abstractNote = {Tissue culture technology is used for the production of doubled haploids, cryopreservation, propagating new plant varieties, conserving rare and endangered plants, difficult-to-propagate plants, and to produce secondary metabolites and transgenic plants. The production of high quality planting material of crop plants and fruit trees, propagated from vegetative parts, has created new opportunities in global trading, benefited growers, farmers, and nursery owners, and improved rural employment. However, there are still major opportunities to produce and distribute high quality planting material, e.g. crops like banana, date palm, cassava, pineapple, plantain, potato, sugarcane, sweet potato, yams, ornamentals, fruit and forest trees. The main advantage of tissue culture technology lies in the production of high quality and uniform planting material that can be multiplied on a year-round basis under disease-free conditions anywhere irrespective of the season and weather. However, the technology is capital, labor and energy intensive. Although, labor is cheap in many developing countries, the resources of trained personnel and equipment are often not readily available. In addition, energy, particularly electricity, and clean water are costly. The energy requirements for tissue culture technology depend on day temperature, day-length and relative humidity, and they have to be controlled during the process of propagation. Individual plant species also differ in their growth requirements. Hence, it is necessary to have low cost options for weaning, hardening of micropropagated plants and finally growing them in the field. This publication describes options for reducing costs to establish and operate tissue culture facilities and primarily focus on plant micropropagation. It includes papers on the basics of tissue culture technology, low cost options for the design of laboratories, use of culture media and containers, energy and labor saving, integration and adoption of low cost options, and increasing plant survival after propagation, bioreactors, and outreach of material to the growers and farmers in developing countries. Bioreactors in plant propagation can produce millions of plants and may cut down the cost of plant production, which is yet not commonly used in developing countries. However, in the near future it could be well integrated into large scale commercial micropropagation in both developed and developing countries. In all cases, such options must be integrated without reducing the efficiency of plant propagation and compromising the plant quality. This TECDOC was prepared on the basis of contributions made by the participants in the Technical Meeting on Low Cost Tissue Culture Technology for Developing Countries, Vienna, 26-30 August 2002. This publication should be of great value to plant propagators, managers of tissue culture laboratories, scientists, organizations contemplating the establishment of new laboratories, and ongoing commercial concerns, all of whom may wish to incorporate low cost options into their day-to-day operations. Also, it would greatly serve plant propagation enterprises in developing countries with scarce funds and poor infrastructure for sustainable food production. Many of the options described can also be integrated in tissue culture laboratories that use mutation induction to develop new mutant varieties of both vegetatively and seed propagated plants, and for rapid release of the selected mutants.}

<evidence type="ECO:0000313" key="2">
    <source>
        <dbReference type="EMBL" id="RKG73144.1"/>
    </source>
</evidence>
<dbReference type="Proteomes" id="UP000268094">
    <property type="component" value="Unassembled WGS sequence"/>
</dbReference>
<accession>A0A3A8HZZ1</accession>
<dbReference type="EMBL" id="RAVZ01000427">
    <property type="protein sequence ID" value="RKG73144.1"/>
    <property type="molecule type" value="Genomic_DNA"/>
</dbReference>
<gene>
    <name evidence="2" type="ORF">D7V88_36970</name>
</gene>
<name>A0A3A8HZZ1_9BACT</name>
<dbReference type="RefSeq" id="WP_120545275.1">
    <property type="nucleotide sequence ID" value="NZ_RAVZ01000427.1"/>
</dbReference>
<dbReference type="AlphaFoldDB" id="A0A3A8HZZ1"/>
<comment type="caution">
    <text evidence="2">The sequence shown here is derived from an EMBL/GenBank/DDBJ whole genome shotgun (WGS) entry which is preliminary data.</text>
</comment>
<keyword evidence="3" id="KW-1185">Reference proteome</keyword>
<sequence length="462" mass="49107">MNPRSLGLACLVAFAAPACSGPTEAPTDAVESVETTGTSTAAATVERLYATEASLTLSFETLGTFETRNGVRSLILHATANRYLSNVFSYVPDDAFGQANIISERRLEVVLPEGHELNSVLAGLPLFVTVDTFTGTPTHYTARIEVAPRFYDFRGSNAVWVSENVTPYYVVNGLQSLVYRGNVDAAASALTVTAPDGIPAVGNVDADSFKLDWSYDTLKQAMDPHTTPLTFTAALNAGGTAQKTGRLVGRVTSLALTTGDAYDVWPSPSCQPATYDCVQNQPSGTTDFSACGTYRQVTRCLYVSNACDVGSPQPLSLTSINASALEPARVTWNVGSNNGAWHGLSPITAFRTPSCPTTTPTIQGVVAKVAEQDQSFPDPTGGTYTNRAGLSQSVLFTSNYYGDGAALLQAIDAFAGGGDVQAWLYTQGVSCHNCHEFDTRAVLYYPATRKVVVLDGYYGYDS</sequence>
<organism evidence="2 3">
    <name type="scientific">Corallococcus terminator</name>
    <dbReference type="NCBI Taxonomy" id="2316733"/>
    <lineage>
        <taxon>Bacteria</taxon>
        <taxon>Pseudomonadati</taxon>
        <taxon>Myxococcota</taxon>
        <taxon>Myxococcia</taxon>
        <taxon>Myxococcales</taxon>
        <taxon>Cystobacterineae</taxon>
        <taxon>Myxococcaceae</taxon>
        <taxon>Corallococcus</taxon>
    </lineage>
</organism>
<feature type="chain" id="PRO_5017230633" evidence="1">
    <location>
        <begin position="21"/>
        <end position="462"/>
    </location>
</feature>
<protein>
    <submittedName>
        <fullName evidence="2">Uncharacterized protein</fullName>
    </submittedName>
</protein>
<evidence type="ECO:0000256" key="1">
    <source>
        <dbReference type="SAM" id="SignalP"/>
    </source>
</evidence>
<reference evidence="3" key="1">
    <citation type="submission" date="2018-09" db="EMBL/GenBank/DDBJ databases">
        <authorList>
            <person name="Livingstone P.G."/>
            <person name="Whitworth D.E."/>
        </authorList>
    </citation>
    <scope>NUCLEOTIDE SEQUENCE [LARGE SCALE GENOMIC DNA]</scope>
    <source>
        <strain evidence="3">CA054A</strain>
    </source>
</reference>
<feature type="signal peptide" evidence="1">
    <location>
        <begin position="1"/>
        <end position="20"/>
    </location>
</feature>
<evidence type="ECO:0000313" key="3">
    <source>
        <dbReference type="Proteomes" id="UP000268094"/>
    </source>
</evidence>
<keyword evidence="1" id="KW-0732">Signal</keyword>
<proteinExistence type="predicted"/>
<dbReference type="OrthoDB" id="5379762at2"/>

place = {IAEA}
year = {2004}
month = {Feb}
}